White in the Garden

White in the Garden


Home Gardening

Spending time in the garden has always been a relaxing exercise for me. There is something supremely rejuvenating about being at one with nature. But for a supremely tranquil garden, you can’t go past white in your planting choices. The serenity of an allwhite garden is obvious to all those who can see and enjoy it.

Isn’t an all-white garden boring? Why would someone fill a whole garden with only white flowers when there is an entire colour spectrum to choose from? White flowers have a clean, classic look about them and there are far too many choices to ever be boring.

Many types of plants and trees have a white version, which are often identified by the word alba in their botanical name, so you can usually incorporate your favourite species into a white garden. Everything from bulbs to natives is on offer. White will make the foliage of your plants “pop” and can even add fragrance to your backyard. And if that is not enough to sway you, there is the ‘moon garden’.

A moon garden is an ancient type of garden where all the beds are filled with white-flowering plants, which enables it to be seen even after the sun has set and into the night, without the aid of artificial lighting. The white colour of the flowers shines in the moonlight and if summer annuals or perennials are planted, especially if they are fragrant, your garden can be enjoyed well into the night. Summer is the time when most people want to make use of the long, warm nights outdoors before winter sets in and what better way than in your own moon garden?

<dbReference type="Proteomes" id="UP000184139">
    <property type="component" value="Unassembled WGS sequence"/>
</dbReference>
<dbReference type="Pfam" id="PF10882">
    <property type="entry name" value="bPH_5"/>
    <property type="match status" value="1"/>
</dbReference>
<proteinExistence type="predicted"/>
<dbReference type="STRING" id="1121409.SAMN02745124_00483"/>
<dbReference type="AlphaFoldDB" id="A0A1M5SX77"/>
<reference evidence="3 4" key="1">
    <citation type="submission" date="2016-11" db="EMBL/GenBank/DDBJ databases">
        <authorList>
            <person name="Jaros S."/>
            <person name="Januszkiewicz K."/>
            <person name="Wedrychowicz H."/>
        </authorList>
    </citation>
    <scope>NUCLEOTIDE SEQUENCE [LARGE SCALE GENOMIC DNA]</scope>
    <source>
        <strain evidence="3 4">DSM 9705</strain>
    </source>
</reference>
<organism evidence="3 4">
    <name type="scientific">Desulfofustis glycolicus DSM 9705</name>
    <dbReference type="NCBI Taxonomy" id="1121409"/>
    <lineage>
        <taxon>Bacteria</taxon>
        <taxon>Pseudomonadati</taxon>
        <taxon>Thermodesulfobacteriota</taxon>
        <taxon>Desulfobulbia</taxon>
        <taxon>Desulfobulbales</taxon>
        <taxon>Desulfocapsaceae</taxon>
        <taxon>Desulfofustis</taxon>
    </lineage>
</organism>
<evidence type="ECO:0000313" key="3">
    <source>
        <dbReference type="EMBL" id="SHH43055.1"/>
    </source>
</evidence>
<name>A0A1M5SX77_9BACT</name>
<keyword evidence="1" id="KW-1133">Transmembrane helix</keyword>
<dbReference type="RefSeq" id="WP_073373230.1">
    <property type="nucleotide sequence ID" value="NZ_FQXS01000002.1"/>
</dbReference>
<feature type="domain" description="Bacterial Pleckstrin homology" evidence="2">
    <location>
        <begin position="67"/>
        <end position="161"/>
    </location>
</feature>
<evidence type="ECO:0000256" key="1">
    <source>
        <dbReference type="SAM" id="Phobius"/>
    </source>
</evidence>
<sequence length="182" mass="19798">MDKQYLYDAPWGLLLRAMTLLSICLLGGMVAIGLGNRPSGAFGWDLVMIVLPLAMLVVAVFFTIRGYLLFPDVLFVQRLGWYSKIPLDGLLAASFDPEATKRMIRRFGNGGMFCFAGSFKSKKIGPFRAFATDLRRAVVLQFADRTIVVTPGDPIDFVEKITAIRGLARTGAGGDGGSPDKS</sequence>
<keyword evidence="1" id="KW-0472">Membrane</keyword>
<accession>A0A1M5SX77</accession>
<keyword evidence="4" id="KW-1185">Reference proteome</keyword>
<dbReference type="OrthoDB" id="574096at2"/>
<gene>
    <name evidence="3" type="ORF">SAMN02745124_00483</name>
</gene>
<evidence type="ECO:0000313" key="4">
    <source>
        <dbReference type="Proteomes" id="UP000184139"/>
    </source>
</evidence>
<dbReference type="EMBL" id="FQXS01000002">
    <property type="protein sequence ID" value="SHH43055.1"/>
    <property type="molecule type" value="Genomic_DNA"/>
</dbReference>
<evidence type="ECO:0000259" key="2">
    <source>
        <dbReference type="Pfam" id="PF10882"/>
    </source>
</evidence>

Planting the tallest plants at the rear of your garden bed and graduating to the smallest at the front will allow all of them to be seen. Hollyhocks, foxgloves, cosmos, dahlias or verbascum, with their tall growth habit, are best as a backdrop to medium plants including chrysanthemums, shasta daisies and lilies while low-growing species such as petunias, alyssum or candytuft make a great border at the front. Even some herbs such as coriander, famous for bolting to seed quickly, get a lot of soft white flowers before seed sets and make attractive garden flowers.

Alternatively, if you have a wall, arbour or trellis available, why not grow a white fragrant climbing rose or star jasmine over it as a starting point for a scented summer garden? Angel’s trumpets, tuberoses and stocks will also help to fill the space with fragrance. Incorporate a seat or swing so you can enjoy relaxing on a warm night with a cold drink and take in your garden’s sweet smell.

This can also be a good vantage point to sit and contemplate what plants you want laid out in front of you to admire as they glow in the moonlight. Potato vine and white wisteria will also grow over a framework or arbour; just make sure it is incredibly strong if you wish to grow wisteria over it, as it will soon pull it down if it isn’t. Alternatively, grow wisteria as a freestanding standard in the garden and keep it pruned to shape.